Ulyanov, Nikolai B. [University of California, Department of Pharmaceutical Chemistry (United States); Bauer, William R. [State University of New York, Department of Molecular Genetics and Microbiology, Health Sciences Center (United States); James, Thomas L. [University of California, Department of Pharmaceutical Chemistry (United States)], E-mail: james@picasso.ucsf.edu

2002-03-15

327

High-resolution NMR structure of an AT-rich DNA sequence  

International Nuclear Information System (INIS)

We have determined, by proton NMR and complete relaxation matrix methods, the high-resolution structure of a DNA oligonucleotide in solution with nine contiguous AT base pairs. The stretch of AT pairs, TAATTATAA.TTATAATTA, is imbedded in a 27-nucleotide stem-and-loop construct, which is stabilized by terminal GC base pairs and an extraordinarily stable DNA loop GAA (Hirao et al., 1994, Nucleic Acids Res.22, 576-582). The AT-rich sequence has three repeated TAA.TTA motifs, one in the reverse orientation. Comparison of the local conformations of the three motifs shows that the sequence context has a minor effect here: atomic RMSD between the three TAA.TTA fragments is 0.4-0.5 A, while each fragment is defined within the RMSD of 0.3-0.4 A. The AT-rich stem also contains a consensus sequence for the Pribnow box, TATAAT. The TpA, ApT, and TpT.ApA steps have characteristic local conformations, a combination of which determines a unique sequence-dependent pattern of minor groove width variation. All three TpA steps are locally bent in the direction compressing the major groove of DNA. These bends, however, compensate each other, because of their relative position in the sequence, so that the overall helical axis is essentially straight.

2002-01-01

328

Sequence similarity between xylose isomerase and replicase: another TIM-barrel in the replicase structure?  

UK PubMed Central (United Kingdom)

The BLAST search using the strand beta 2 (46_GAHGVTFHDDDLIP) of the (alpha/beta)8-barrel of xylose isomerase from Streptomyces olivochromogenes resulted in retrieving the sequentially similar segment of replicase from garlic latent virus (692_GGHGIGFHRDD). The detailed analysis of the entire amino acid sequences of both xylose isomerase and replicase suggested that the polypeptide segment 644-1046 of replicase (the entire length of this enzyme is 1924 residues) could share the structure of xylose isomerase (20.7% identity using the entire sequence of xylose isomerase). The relatedness of replicase and xylose isomerase is supported by the fact that the sequence similarity can be observed along the whole sequence of xylose isomerase (386 amino acid residues). The sequence of replicase exhibits moreover the similarity with that of lycopene cyclase, an enzyme implicated in the beta-carotene biosynthesis, that was previously found to share similarity with xylose isomerase. Thus the relevant segment of replicase is predicted to adopt an (alpha/beta)8-barrel topology similar to that of xylose isomerase.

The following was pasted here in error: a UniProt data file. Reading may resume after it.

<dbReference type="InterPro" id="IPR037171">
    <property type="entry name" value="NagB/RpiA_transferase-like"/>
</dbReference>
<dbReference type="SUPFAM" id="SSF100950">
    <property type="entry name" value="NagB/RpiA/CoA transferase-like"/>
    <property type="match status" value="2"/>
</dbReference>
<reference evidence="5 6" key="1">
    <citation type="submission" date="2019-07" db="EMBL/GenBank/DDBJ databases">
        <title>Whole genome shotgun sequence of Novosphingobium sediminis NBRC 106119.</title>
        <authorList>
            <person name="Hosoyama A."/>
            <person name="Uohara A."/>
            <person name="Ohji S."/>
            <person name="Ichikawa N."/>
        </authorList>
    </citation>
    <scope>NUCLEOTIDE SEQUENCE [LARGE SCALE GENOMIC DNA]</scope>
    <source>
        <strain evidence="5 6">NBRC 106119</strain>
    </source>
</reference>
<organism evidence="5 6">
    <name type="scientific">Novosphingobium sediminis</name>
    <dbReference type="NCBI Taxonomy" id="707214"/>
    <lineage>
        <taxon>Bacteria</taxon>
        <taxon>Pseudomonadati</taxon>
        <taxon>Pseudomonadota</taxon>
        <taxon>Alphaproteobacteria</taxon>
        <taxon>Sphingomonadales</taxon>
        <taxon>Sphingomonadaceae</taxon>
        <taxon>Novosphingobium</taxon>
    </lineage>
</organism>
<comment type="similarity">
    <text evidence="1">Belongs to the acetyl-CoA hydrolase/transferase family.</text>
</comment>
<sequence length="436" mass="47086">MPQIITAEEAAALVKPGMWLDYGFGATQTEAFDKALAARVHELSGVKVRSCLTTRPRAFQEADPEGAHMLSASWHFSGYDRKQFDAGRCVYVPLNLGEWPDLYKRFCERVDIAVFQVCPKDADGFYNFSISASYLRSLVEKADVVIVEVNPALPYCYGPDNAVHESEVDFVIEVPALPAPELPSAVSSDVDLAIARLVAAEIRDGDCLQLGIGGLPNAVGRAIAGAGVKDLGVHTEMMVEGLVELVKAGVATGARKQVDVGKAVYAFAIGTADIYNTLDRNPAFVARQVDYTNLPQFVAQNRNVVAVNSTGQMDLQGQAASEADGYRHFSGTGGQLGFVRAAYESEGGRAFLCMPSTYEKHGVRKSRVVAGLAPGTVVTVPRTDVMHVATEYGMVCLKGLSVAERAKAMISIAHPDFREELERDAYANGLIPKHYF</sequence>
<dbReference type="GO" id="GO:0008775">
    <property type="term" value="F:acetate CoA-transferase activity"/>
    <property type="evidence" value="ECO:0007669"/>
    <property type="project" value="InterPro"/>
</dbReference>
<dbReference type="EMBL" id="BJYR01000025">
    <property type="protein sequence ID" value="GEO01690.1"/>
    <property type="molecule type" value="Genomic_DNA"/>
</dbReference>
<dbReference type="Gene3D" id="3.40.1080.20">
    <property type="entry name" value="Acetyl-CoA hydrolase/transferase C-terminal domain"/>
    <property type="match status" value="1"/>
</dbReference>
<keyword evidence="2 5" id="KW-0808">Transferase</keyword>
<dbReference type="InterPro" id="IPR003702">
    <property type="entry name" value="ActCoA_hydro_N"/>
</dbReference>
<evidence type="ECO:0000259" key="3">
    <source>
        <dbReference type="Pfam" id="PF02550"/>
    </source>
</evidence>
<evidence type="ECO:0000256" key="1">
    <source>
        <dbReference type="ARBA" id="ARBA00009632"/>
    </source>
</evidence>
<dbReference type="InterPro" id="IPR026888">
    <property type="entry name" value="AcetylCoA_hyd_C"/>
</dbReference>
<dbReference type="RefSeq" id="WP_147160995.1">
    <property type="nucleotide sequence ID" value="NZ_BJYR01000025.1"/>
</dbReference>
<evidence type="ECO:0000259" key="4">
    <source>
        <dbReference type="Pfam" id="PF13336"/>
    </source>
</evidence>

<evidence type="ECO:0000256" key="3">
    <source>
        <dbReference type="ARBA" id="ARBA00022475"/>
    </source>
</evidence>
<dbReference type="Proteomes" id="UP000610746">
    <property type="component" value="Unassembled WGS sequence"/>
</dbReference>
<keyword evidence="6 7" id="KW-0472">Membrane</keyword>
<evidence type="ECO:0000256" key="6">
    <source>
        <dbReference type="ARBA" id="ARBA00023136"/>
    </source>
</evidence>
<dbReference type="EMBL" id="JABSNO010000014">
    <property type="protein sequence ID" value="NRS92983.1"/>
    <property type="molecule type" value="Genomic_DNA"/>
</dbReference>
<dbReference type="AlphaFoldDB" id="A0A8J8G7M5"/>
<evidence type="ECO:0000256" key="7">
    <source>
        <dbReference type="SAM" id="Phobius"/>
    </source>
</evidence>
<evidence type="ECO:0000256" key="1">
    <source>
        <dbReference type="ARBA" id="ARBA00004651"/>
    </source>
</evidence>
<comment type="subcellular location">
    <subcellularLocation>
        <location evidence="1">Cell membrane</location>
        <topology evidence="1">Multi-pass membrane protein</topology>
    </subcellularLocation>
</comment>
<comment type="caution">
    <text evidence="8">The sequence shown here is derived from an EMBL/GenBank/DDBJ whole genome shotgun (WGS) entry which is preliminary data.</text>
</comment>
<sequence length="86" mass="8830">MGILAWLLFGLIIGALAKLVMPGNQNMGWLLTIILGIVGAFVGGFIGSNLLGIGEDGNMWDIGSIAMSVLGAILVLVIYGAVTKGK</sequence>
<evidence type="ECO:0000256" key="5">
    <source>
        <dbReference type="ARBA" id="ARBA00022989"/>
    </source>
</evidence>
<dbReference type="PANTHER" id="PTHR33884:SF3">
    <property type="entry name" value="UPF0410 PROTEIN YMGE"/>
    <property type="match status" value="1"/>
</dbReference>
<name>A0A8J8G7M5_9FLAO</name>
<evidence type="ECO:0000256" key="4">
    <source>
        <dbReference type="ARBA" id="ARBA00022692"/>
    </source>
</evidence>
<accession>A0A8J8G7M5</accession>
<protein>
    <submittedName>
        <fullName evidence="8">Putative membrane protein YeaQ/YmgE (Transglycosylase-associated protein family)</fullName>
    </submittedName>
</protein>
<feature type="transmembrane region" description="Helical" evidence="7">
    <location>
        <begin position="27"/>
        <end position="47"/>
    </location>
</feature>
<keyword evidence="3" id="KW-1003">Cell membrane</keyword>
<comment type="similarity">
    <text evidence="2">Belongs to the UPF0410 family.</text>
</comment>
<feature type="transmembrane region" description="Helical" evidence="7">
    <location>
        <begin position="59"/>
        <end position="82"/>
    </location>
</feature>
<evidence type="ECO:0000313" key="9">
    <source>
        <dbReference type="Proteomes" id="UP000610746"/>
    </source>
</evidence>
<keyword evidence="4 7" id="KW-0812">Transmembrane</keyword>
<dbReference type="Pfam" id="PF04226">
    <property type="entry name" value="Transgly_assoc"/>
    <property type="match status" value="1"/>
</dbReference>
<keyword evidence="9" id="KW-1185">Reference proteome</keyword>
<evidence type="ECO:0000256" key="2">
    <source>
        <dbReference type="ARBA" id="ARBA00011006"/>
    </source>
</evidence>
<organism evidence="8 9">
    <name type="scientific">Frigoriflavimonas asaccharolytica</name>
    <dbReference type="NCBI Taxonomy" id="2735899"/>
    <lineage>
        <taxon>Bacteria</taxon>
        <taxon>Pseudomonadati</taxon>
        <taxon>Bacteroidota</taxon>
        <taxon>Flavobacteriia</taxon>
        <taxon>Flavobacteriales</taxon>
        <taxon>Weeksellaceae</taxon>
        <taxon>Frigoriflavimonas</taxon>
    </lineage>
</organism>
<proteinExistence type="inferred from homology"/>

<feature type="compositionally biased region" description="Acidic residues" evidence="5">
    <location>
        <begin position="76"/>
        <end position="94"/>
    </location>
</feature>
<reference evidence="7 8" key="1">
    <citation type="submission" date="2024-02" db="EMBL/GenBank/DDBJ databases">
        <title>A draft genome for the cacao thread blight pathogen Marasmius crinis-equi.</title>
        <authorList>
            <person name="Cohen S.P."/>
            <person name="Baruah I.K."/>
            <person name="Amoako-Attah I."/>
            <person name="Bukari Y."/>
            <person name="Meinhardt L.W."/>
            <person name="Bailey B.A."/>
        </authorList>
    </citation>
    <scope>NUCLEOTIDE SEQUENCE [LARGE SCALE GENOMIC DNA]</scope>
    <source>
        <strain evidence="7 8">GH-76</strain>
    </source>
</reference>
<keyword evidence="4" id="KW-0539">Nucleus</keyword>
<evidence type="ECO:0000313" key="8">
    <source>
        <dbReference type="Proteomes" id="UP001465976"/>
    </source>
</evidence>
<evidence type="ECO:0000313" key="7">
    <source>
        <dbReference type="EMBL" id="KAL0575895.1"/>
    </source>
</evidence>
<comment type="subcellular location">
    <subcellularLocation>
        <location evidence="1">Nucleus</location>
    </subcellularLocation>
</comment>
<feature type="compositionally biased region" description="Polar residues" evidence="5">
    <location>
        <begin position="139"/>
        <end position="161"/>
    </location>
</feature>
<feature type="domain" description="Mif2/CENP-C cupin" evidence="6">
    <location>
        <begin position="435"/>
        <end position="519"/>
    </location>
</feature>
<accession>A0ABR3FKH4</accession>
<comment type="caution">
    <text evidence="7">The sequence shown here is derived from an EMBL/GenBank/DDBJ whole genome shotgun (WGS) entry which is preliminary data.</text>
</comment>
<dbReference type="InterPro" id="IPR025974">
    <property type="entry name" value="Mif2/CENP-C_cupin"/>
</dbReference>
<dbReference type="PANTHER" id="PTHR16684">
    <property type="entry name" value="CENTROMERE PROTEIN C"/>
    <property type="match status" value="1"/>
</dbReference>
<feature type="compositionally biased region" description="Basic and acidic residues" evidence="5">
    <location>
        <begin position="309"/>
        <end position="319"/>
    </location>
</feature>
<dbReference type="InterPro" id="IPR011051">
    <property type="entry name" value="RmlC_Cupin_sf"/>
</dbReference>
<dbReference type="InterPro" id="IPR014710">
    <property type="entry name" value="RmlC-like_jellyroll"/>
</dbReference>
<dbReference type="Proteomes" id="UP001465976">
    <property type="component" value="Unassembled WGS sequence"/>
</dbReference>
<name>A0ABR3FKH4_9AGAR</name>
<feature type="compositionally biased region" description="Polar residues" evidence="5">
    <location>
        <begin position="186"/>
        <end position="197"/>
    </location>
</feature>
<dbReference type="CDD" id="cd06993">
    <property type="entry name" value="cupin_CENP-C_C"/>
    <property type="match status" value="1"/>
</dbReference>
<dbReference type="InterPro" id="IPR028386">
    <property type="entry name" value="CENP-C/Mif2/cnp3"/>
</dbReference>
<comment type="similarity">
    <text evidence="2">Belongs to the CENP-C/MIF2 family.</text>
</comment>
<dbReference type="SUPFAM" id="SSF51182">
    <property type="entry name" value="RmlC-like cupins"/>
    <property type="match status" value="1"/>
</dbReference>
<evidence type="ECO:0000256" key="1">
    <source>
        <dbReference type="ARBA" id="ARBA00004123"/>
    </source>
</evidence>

Janecek S

1997-10-01

329

Multilocus Sequence Typing Analysis of Staphylococcus lugdunensis Implies a Clonal Population Structure  

Science.gov (United States)

Staphylococcus lugdunensis is recognized as one of the major pathogenic species within the genus Staphylococcus, even though it belongs to the coagulase-negative group. A multilocus sequence typing (MLST) scheme was developed to study the genetic relationships and population structure of 87 S. lugdunensis isolates from various clinical and geographic sources by DNA sequence analysis of seven housekeeping genes (aroE, dat, ddl, gmk, ldh, recA, and yqiL). The number of alleles ranged from four (gmk and ldh) to nine (yqiL). Allelic profiles allowed the definition of 20 different sequence types (STs) and five clonal complexes. The 20 STs lacked correlation with geographic source. Isolates recovered from hematogenic infections (blood or osteoarticular isolates) or from skin and soft tissue infections did not cluster in separate lineages. Penicillin-resistant isolates clustered mainly in one clonal complex, unlike glycopeptide-tolerant isolates, which did not constitute a distinct subpopulation within S. lugdunensis. Phylogenies from the sequences of the seven individual housekeeping genes were congruent, indicating a predominantly mutational evolution of these genes. Quantitative analysis of the linkages between alleles from the seven loci revealed a significant linkage disequilibrium, thus confirming a clonal population structure for S. lugdunensis. This first MLST scheme for S. lugdunensis provides a new tool for investigating the macroepidemiology and phylogeny of this unusually virulent coagulase-negative Staphylococcus.

Chassain, Benoit; Lemee, Ludovic; Didi, Jennifer; Thiberge, Jean-Michel; Brisse, Sylvain; Pons, Jean-Louis

2012-01-01

330

Multilocus sequence typing analysis of Staphylococcus lugdunensis implies a clonal population structure.  

Science.gov (United States)